Clad in the New York designer Mattie Ullrich’s costumes and immersed in the production’s staging and scenic design, Beczala exhibited the tenderness, ferocity and despair that is inherent in Donizetti’s vocal line.
[Below: Raimondo (Nicolas Testé, left), Enrico (Brian Mulligan, center) and Normanno (A. J. Glueckert, right); edited image, based on a Cory Weaver photograph, courtesy of the San Francisco Opera.]
In the previous month, the Enrico, Brian Mulligan, like Sierra, achieved a career milestone at the San Francisco Opera by replacing the originally announced artist for a significant title role [See Review: Searing Performances by Brian Mulligan and Stephanie Blythe for San Francisco Opera’s First “Sweeney Todd” – September 12, 2015.]
Mulligan produced an intense characterization of Lucia’s brother, responsible for an insolvent estate and all its retinue, willing to cross all ethical lines to gain his sister’s agreement to marry a wealthy and well-connected suitor.
[Below: the preacher Raimondo (Nicolas Testé, left) counsels Lucia (Nadine Sierra, right) to agree to the arranged marriage; edited image, based on a Cory Weaver photograph, courtesy of the San Francisco Opera.]
French basso Nicolas Testé made a strong impression as Lucia’s tutor, the preacher Raimondo, while A. J. Gluekert, whose costume included thick glasses, was Enrico’s thoroughly sinister operative, Normanno.
Another memorable performance was Chong Wang as the bridegroom Arturo (costumed in a way that reminds me of a contemporary leader of a totalitarian regime) .
[Below: Arturo (Chong Wang, center, left) accepts the hand of his soon-to-be brother-in-law Enrico (Brian Mulligan, center, right); edited image, based on a Cory Weaver photograph, courtesy of the San Francisco Opera.]
It was not just Wang’s well-sung performance that proved so memorable, but that Director Cavanagh provided two striking extra-textual returns of his image – first as Arturo’s naked murdered corpse (played by his body double Charlie Martinez) and then, along with his murderer, Lucia, as one of the half-dozen white-appareled ghostly apparitions, who inhabit the stage in the final scenes.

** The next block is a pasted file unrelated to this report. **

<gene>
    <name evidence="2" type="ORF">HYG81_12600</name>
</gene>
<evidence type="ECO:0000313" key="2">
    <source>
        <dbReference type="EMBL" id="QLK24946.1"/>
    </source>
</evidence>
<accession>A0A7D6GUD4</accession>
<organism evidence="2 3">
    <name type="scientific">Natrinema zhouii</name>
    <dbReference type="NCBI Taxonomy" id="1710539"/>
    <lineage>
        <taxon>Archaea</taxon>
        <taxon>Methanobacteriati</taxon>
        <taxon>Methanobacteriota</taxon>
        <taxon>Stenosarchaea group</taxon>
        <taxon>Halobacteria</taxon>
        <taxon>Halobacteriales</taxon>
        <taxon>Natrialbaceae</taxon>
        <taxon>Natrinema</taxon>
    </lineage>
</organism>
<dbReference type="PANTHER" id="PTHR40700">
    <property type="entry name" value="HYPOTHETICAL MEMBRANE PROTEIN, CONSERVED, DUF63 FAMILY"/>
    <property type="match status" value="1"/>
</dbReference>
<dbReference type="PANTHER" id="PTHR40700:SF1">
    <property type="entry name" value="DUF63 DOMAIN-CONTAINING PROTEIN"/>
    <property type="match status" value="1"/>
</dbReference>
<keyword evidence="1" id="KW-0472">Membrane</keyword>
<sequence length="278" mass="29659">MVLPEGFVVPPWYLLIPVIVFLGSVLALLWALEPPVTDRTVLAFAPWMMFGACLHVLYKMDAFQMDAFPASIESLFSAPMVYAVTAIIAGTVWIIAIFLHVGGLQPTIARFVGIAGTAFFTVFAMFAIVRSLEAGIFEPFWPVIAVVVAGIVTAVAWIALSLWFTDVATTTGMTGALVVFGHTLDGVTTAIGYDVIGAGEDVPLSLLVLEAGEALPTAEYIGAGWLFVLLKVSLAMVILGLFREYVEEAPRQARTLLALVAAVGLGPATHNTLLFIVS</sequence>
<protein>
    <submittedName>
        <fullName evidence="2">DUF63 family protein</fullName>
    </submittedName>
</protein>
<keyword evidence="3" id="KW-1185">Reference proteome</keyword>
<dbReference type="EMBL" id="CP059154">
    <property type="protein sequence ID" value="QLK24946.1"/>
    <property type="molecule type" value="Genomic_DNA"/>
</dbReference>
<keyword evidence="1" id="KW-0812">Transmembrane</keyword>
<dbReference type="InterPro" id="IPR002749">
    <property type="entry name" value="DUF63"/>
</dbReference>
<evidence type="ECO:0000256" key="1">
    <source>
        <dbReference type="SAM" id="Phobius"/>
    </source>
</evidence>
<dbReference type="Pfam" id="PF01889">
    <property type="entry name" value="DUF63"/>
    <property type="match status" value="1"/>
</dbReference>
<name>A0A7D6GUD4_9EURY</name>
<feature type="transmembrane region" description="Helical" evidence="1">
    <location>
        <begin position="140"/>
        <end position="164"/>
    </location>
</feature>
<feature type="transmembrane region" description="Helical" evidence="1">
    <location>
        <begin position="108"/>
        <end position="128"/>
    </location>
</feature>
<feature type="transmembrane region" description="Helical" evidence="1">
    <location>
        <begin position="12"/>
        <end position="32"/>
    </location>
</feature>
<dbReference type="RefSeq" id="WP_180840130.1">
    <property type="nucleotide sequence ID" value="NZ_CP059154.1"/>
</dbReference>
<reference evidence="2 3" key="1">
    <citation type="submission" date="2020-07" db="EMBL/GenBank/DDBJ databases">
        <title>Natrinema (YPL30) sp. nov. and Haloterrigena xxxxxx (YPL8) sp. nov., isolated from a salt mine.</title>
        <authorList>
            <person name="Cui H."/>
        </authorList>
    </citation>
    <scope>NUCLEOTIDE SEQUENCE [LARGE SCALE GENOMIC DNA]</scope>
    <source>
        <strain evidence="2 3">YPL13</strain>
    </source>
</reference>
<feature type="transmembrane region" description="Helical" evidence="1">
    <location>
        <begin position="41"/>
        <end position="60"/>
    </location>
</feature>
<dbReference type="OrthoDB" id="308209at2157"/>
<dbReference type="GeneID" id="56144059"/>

The ghosts, who also represent Lucia’s deceased mother as well as Edgardo’s father whose death his son vows to revenge, are among the production’s many effective innovations. (Both Nadine Sierra and Chong Wang take their final curtain calls dressed as the ghosts of Lucia and Arturo.)
[Below: Lucia (Nadine Sierra), her bridal train soaked in her bridegroom’s blood, reveals the corpse of Arturo (Supernumerary Charlie Martinez as body double for Chong Wang, who sings the role); edited image, based on a Cory Weaver photograph, courtesy of the San Francisco Opera.]
The production also increased the visibility of the character of Alisa, costuming her as a kind of savvy corporate executive assistant.
The Alisa, Zanda Švede, like Wang, is a current Adler Fellow. She exhibited the strong performance skills one now routinely expects of members of major opera company Young Artists’ program, a direct result of the intense competition for these positions from the large pool of operatic talent that currently exists.
Lucia’s Central Drama
“Lucia di Lammermoor” is a Romantic Era work whose melodic content is so effusive that both audiences and opera managements have been content with the opera being staged as if it were merely a string of melodious arias and ensembles for soprano, tenor and baritone.
One indeed can argue that the beautiful duets between the lovers Lucia and Edgardo, and between Lucia and brother Enrico, followed by the glorious Sextet, energetic confrontation between Edgardo and the assembled wedding guests, Lucia’s mad scene, and Edgardo’s desperate final aria and suicide, provide enough thrills for anyone to enjoy an evening at the opera.
And, of course, that is often true. But beautiful music coupled with thrilling dramatic impact makes the operatic experience even more enjoyable.